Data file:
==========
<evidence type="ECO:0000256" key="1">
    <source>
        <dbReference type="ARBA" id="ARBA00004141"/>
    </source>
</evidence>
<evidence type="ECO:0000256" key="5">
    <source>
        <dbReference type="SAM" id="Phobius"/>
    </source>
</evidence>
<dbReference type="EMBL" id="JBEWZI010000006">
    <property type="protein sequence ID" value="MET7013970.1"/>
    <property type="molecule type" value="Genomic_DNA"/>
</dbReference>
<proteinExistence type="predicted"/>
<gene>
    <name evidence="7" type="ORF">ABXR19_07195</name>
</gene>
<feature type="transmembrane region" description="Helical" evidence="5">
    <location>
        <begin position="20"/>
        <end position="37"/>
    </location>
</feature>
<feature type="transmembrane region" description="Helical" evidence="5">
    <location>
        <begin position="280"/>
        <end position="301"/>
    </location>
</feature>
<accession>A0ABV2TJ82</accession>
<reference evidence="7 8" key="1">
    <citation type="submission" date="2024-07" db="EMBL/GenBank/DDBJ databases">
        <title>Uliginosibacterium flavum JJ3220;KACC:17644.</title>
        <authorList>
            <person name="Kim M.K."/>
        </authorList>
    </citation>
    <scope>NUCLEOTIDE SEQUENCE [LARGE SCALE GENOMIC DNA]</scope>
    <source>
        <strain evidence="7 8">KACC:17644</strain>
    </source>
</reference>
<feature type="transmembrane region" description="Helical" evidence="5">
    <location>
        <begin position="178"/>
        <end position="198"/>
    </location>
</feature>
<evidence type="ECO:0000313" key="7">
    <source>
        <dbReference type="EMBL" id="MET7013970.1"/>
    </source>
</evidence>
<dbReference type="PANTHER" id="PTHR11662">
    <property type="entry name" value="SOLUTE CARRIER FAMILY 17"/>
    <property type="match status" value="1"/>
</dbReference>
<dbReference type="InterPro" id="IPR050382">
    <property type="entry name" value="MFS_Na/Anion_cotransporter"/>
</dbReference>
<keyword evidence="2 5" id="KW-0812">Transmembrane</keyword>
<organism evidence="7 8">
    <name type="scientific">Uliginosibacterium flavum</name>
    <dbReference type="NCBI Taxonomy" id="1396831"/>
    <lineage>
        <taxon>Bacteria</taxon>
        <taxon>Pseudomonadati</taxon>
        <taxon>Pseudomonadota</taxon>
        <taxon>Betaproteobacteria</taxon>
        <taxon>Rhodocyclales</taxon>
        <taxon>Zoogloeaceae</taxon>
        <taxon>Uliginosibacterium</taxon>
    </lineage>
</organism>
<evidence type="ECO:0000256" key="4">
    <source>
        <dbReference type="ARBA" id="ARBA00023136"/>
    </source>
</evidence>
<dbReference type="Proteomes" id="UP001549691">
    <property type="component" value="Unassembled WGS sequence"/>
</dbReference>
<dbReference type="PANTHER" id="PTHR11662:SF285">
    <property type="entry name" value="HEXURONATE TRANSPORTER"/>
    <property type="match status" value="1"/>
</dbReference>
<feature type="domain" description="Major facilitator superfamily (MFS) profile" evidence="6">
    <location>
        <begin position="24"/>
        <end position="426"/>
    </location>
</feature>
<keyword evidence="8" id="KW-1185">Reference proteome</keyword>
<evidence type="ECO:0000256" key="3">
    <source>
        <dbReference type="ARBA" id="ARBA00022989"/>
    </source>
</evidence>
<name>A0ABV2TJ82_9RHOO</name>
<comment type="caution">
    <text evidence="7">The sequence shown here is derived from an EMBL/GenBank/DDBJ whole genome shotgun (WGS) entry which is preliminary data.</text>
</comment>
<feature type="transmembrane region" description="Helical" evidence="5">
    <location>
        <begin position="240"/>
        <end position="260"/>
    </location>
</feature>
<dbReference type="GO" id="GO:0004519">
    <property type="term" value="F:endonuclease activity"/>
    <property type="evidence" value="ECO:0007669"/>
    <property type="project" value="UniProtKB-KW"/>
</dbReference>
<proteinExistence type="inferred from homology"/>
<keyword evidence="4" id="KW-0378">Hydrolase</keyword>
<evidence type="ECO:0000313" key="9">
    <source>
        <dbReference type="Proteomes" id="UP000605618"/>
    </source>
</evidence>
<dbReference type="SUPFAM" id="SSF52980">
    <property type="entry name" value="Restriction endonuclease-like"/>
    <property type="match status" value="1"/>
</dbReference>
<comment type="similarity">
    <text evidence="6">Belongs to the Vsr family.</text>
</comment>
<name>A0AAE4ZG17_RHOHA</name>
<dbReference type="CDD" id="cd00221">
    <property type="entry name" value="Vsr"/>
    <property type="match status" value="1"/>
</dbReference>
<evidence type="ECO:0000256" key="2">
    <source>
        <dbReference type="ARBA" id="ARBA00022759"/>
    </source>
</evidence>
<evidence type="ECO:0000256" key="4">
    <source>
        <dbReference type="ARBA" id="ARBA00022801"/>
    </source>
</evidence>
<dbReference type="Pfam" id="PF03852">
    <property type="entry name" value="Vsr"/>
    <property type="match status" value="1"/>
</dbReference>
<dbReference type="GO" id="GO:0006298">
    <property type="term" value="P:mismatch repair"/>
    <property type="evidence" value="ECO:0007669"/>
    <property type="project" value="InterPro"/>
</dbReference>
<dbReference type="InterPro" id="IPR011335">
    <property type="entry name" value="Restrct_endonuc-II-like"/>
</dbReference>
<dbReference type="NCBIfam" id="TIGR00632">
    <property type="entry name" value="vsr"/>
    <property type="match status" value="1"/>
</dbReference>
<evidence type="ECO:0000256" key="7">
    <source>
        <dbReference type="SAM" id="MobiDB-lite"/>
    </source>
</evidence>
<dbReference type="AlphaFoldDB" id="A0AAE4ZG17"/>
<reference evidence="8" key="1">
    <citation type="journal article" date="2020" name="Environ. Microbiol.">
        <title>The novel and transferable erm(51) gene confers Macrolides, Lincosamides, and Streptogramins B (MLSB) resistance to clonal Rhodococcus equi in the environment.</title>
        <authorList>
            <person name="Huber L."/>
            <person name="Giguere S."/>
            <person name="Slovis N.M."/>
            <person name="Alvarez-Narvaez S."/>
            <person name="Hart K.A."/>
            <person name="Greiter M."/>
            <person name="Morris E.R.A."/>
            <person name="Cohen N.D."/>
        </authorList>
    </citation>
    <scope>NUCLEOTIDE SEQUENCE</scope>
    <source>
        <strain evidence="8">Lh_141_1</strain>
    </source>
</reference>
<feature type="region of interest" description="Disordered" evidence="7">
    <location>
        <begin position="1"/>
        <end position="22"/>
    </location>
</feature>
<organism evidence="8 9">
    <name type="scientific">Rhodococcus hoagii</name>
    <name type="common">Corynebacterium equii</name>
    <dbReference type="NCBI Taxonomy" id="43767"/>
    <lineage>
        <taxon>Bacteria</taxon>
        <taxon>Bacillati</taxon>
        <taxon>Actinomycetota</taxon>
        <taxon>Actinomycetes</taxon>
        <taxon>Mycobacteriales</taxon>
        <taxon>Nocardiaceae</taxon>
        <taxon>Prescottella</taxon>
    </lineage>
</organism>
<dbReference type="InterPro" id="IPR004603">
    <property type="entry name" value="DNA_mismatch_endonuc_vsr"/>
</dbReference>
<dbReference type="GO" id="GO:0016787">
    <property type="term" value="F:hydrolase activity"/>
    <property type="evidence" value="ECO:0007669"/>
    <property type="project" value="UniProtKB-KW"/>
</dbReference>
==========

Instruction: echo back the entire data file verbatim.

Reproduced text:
<evidence type="ECO:0000256" key="1">
    <source>
        <dbReference type="ARBA" id="ARBA00004141"/>
    </source>
</evidence>
<evidence type="ECO:0000256" key="5">
    <source>
        <dbReference type="SAM" id="Phobius"/>
    </source>
</evidence>
<dbReference type="EMBL" id="JBEWZI010000006">
    <property type="protein sequence ID" value="MET7013970.1"/>
    <property type="molecule type" value="Genomic_DNA"/>
</dbReference>
<proteinExistence type="predicted"/>
<gene>
    <name evidence="7" type="ORF">ABXR19_07195</name>
</gene>
<feature type="transmembrane region" description="Helical" evidence="5">
    <location>
        <begin position="20"/>
        <end position="37"/>
    </location>
</feature>
<feature type="transmembrane region" description="Helical" evidence="5">
    <location>
        <begin position="280"/>
        <end position="301"/>
    </location>
</feature>
<accession>A0ABV2TJ82</accession>
<reference evidence="7 8" key="1">
    <citation type="submission" date="2024-07" db="EMBL/GenBank/DDBJ databases">
        <title>Uliginosibacterium flavum JJ3220;KACC:17644.</title>
        <authorList>
            <person name="Kim M.K."/>
        </authorList>
    </citation>
    <scope>NUCLEOTIDE SEQUENCE [LARGE SCALE GENOMIC DNA]</scope>
    <source>
        <strain evidence="7 8">KACC:17644</strain>
    </source>
</reference>
<feature type="transmembrane region" description="Helical" evidence="5">
    <location>
        <begin position="178"/>
        <end position="198"/>
    </location>
</feature>
<evidence type="ECO:0000313" key="7">
    <source>
        <dbReference type="EMBL" id="MET7013970.1"/>
    </source>
</evidence>
<dbReference type="PANTHER" id="PTHR11662">
    <property type="entry name" value="SOLUTE CARRIER FAMILY 17"/>
    <property type="match status" value="1"/>
</dbReference>
<dbReference type="InterPro" id="IPR050382">
    <property type="entry name" value="MFS_Na/Anion_cotransporter"/>
</dbReference>
<keyword evidence="2 5" id="KW-0812">Transmembrane</keyword>
<organism evidence="7 8">
    <name type="scientific">Uliginosibacterium flavum</name>
    <dbReference type="NCBI Taxonomy" id="1396831"/>
    <lineage>
        <taxon>Bacteria</taxon>
        <taxon>Pseudomonadati</taxon>
        <taxon>Pseudomonadota</taxon>
        <taxon>Betaproteobacteria</taxon>
        <taxon>Rhodocyclales</taxon>
        <taxon>Zoogloeaceae</taxon>
        <taxon>Uliginosibacterium</taxon>
    </lineage>
</organism>
<evidence type="ECO:0000256" key="4">
    <source>
        <dbReference type="ARBA" id="ARBA00023136"/>
    </source>
</evidence>
<dbReference type="Proteomes" id="UP001549691">
    <property type="component" value="Unassembled WGS sequence"/>
</dbReference>
<dbReference type="PANTHER" id="PTHR11662:SF285">
    <property type="entry name" value="HEXURONATE TRANSPORTER"/>
    <property type="match status" value="1"/>
</dbReference>
<feature type="domain" description="Major facilitator superfamily (MFS) profile" evidence="6">
    <location>
        <begin position="24"/>
        <end position="426"/>
    </location>
</feature>
<keyword evidence="8" id="KW-1185">Reference proteome</keyword>
<evidence type="ECO:0000256" key="3">
    <source>
        <dbReference type="ARBA" id="ARBA00022989"/>
    </source>
</evidence>
<name>A0ABV2TJ82_9RHOO</name>
<comment type="caution">
    <text evidence="7">The sequence shown here is derived from an EMBL/GenBank/DDBJ whole genome shotgun (WGS) entry which is preliminary data.</text>
</comment>
<feature type="transmembrane region" description="Helical" evidence="5">
    <location>
        <begin position="240"/>
        <end position="260"/>
    </location>
</feature>
<dbReference type="GO" id="GO:0004519">
    <property type="term" value="F:endonuclease activity"/>
    <property type="evidence" value="ECO:0007669"/>
    <property type="project" value="UniProtKB-KW"/>
</dbReference>
<proteinExistence type="inferred from homology"/>
<keyword evidence="4" id="KW-0378">Hydrolase</keyword>
<evidence type="ECO:0000313" key="9">
    <source>
        <dbReference type="Proteomes" id="UP000605618"/>
    </source>
</evidence>
<dbReference type="SUPFAM" id="SSF52980">
    <property type="entry name" value="Restriction endonuclease-like"/>
    <property type="match status" value="1"/>
</dbReference>
<comment type="similarity">
    <text evidence="6">Belongs to the Vsr family.</text>
</comment>
<name>A0AAE4ZG17_RHOHA</name>
<dbReference type="CDD" id="cd00221">
    <property type="entry name" value="Vsr"/>
    <property type="match status" value="1"/>
</dbReference>
<evidence type="ECO:0000256" key="2">
    <source>
        <dbReference type="ARBA" id="ARBA00022759"/>
    </source>
</evidence>
<evidence type="ECO:0000256" key="4">
    <source>
        <dbReference type="ARBA" id="ARBA00022801"/>
    </source>
</evidence>
<dbReference type="Pfam" id="PF03852">
    <property type="entry name" value="Vsr"/>
    <property type="match status" value="1"/>
</dbReference>
<dbReference type="GO" id="GO:0006298">
    <property type="term" value="P:mismatch repair"/>
    <property type="evidence" value="ECO:0007669"/>
    <property type="project" value="InterPro"/>
</dbReference>
<dbReference type="InterPro" id="IPR011335">
    <property type="entry name" value="Restrct_endonuc-II-like"/>
</dbReference>
<dbReference type="NCBIfam" id="TIGR00632">
    <property type="entry name" value="vsr"/>
    <property type="match status" value="1"/>
</dbReference>
<evidence type="ECO:0000256" key="7">
    <source>
        <dbReference type="SAM" id="MobiDB-lite"/>
    </source>
</evidence>
<dbReference type="AlphaFoldDB" id="A0AAE4ZG17"/>
<reference evidence="8" key="1">
    <citation type="journal article" date="2020" name="Environ. Microbiol.">
        <title>The novel and transferable erm(51) gene confers Macrolides, Lincosamides, and Streptogramins B (MLSB) resistance to clonal Rhodococcus equi in the environment.</title>
        <authorList>
            <person name="Huber L."/>
            <person name="Giguere S."/>
            <person name="Slovis N.M."/>
            <person name="Alvarez-Narvaez S."/>
            <person name="Hart K.A."/>
            <person name="Greiter M."/>
            <person name="Morris E.R.A."/>
            <person name="Cohen N.D."/>
        </authorList>
    </citation>
    <scope>NUCLEOTIDE SEQUENCE</scope>
    <source>
        <strain evidence="8">Lh_141_1</strain>
    </source>
</reference>
<feature type="region of interest" description="Disordered" evidence="7">
    <location>
        <begin position="1"/>
        <end position="22"/>
    </location>
</feature>
<organism evidence="8 9">
    <name type="scientific">Rhodococcus hoagii</name>
    <name type="common">Corynebacterium equii</name>
    <dbReference type="NCBI Taxonomy" id="43767"/>
    <lineage>
        <taxon>Bacteria</taxon>
        <taxon>Bacillati</taxon>
        <taxon>Actinomycetota</taxon>
        <taxon>Actinomycetes</taxon>
        <taxon>Mycobacteriales</taxon>
        <taxon>Nocardiaceae</taxon>
        <taxon>Prescottella</taxon>
    </lineage>
</organism>
<dbReference type="InterPro" id="IPR004603">
    <property type="entry name" value="DNA_mismatch_endonuc_vsr"/>
</dbReference>
<dbReference type="GO" id="GO:0016787">
    <property type="term" value="F:hydrolase activity"/>
    <property type="evidence" value="ECO:0007669"/>
    <property type="project" value="UniProtKB-KW"/>
</dbReference>